–It encourages appreciation of biological diversity
Despite our attempts to exterminate massive numbers of species on this planet, Earth is still host to a mind-boggling array of animals, plants, fungi and other living beings. Only a scant few ever make it into totem dictionaries; many have never even been identified by science. By limiting our focus to general categories like “Bear” or “Pine”, we’re losing out on the ability to engage with what makes each species unique and how each contributes to its ecosystem(s).
Let’s look at foxes, for example. There are twenty-four species of fox, yet when most totem dictionaries talk about the totem Fox, they really mean Red Fox in particular. This doesn’t take into account Gray Fox, Swift Fox, and all the other foxes that range across habitats varying from sandy deserts to Arctic tundra, wide forests to tiny islands. I’ve worked with several of the Fox totems, and they’re an incredibly fascinating group. As with Blue Jay and Steller’s Jay, I wouldn’t have been able to appreciate their individual natures if I’d just tried to work with “Fox”.
When we foster a greater appreciation of biological diversity, we often want to protect it. I am constantly amazed every time science discovers a new species, and the many ways in which life manifests are an unending source of joy and wonder for me. But I also know how threatened that diversity is, and so I act to try and protect it as best as I can. When we know exactly what we have to lose, we’re more motivated to keep it safe.
–It can help you connect more deeply to your local bioregion
This doesn’t just go for the diversity of species, either. Species exist in habitats and ecosystems, and living beings interact with landforms, climate and other natural features and forces in interrelated systems. A bioregion is a portion of land that has more or less the same sorts of living beings, geology, weather pattern and other features; it’s often defined by the watershed of the largest river in the area.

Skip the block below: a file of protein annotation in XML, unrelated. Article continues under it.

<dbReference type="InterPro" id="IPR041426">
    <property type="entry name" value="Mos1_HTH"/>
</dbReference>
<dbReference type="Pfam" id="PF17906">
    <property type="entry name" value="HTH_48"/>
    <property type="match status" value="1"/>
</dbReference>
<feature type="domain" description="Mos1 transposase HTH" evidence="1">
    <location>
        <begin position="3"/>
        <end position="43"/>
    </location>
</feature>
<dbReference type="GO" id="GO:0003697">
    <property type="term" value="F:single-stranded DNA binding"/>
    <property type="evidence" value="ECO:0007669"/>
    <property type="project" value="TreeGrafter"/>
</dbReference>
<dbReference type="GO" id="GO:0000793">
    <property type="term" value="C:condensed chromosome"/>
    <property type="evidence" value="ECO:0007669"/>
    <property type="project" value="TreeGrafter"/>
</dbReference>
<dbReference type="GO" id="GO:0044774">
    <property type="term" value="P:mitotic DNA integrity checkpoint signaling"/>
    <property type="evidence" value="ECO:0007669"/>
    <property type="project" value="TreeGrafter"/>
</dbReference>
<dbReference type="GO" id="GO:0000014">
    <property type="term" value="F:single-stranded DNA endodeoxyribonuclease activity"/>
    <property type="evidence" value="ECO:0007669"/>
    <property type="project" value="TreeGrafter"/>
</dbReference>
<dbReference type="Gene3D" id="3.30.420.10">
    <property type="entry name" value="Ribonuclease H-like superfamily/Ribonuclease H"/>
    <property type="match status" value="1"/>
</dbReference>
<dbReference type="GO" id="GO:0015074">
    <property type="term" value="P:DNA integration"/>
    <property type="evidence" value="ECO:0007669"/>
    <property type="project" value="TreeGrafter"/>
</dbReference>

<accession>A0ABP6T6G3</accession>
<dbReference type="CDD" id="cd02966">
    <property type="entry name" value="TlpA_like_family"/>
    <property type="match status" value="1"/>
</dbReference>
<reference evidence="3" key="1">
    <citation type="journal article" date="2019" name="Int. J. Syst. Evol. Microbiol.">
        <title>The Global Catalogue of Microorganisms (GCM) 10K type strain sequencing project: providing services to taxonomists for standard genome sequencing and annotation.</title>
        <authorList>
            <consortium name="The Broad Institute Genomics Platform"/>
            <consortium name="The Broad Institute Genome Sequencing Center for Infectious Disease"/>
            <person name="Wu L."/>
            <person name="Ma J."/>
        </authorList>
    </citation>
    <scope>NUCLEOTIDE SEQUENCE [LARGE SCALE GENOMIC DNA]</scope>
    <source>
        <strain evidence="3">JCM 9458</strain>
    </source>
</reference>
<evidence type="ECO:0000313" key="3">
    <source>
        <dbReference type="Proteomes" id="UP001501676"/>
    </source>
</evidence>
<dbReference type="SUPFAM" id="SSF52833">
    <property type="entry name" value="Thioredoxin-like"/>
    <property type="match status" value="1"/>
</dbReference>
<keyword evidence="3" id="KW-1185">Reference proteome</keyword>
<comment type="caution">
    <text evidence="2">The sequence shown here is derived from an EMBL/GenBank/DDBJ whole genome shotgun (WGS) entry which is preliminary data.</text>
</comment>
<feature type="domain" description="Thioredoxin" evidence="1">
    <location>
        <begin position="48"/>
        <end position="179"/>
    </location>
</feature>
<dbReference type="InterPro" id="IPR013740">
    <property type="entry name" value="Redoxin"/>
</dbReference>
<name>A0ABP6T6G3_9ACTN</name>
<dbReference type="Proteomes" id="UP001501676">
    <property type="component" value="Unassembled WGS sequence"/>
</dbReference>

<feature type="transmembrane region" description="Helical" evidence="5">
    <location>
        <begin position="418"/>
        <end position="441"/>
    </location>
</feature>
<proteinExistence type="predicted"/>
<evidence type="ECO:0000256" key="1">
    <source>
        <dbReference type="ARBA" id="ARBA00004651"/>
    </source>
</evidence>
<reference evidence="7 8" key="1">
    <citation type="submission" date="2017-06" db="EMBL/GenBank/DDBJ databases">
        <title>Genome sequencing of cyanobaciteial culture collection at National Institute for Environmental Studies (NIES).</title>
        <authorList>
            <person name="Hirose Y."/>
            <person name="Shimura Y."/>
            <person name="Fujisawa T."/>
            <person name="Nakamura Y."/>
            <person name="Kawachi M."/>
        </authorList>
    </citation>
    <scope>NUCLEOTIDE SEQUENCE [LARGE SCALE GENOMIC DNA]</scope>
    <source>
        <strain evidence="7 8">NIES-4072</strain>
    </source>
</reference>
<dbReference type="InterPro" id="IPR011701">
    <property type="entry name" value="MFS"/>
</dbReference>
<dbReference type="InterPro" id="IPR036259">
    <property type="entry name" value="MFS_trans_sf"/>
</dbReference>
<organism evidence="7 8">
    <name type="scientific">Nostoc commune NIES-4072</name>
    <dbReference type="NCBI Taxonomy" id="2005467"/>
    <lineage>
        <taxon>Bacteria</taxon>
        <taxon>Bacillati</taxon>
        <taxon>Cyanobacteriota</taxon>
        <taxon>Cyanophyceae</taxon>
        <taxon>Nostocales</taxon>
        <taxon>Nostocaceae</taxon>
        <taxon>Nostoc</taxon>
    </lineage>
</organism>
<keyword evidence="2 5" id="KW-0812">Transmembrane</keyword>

Now, it’s okay if you have a totem whose children are native to someplace you’ve never been. But when you work with totems native to your bioregion, there’s more potential both for learning from them and gaining a deeper connection to the land you live on. When I was growing up in Missouri, I was very close to the land; while I didn’t recognize totems per se, their influence was there nonetheless. I moved away after college, and it wasn’t until I moved to Portland that I developed a similarly strong connection to the land. This was facilitated in large part by the totems I worked with, first Steller’s Jay and Scrub Jay, and then an increasingly diverse host including Douglas Fir, Poison Oak, Black Morel, and many others. My totemism ceased to be solely about what sorts of changes I could make in my life and shifted into a more mutually beneficial set of relationships. These days I am an active environmentalist and advocate for nonhuman nature in the Northwest and elsewhere; I also work to reconnect my fellow humans with the rest of nature for the benefit of all involved, and a lot of that is due to my totemic work.
–It’s good practice to get better at totemism
When you rely on a totem dictionary to give you the answers, you’re taking the easy way out. All you have to do is look up the animal, plant or other totem in question, read whatever the author determined was important, and voila–instant gratification! Unfortunately, this really doesn’t prepare you for what happens when you run across a totem that isn’t in any book, or when a known totem starts talking to you about lessons and concepts that aren’t in any of the stereotyped meanings offered by the plethora of dictionaries out there. I’ve lost track of how many times I’ve seen someone ask on a totem-related forum or group “I can’t find anything about Elephant Shrew/Miner’s Lettuce/Black Mold as a totem! Can anyone tell me what it means?” We expect to be spoon-fed enlightenment, and we cheat ourselves dearly in the process.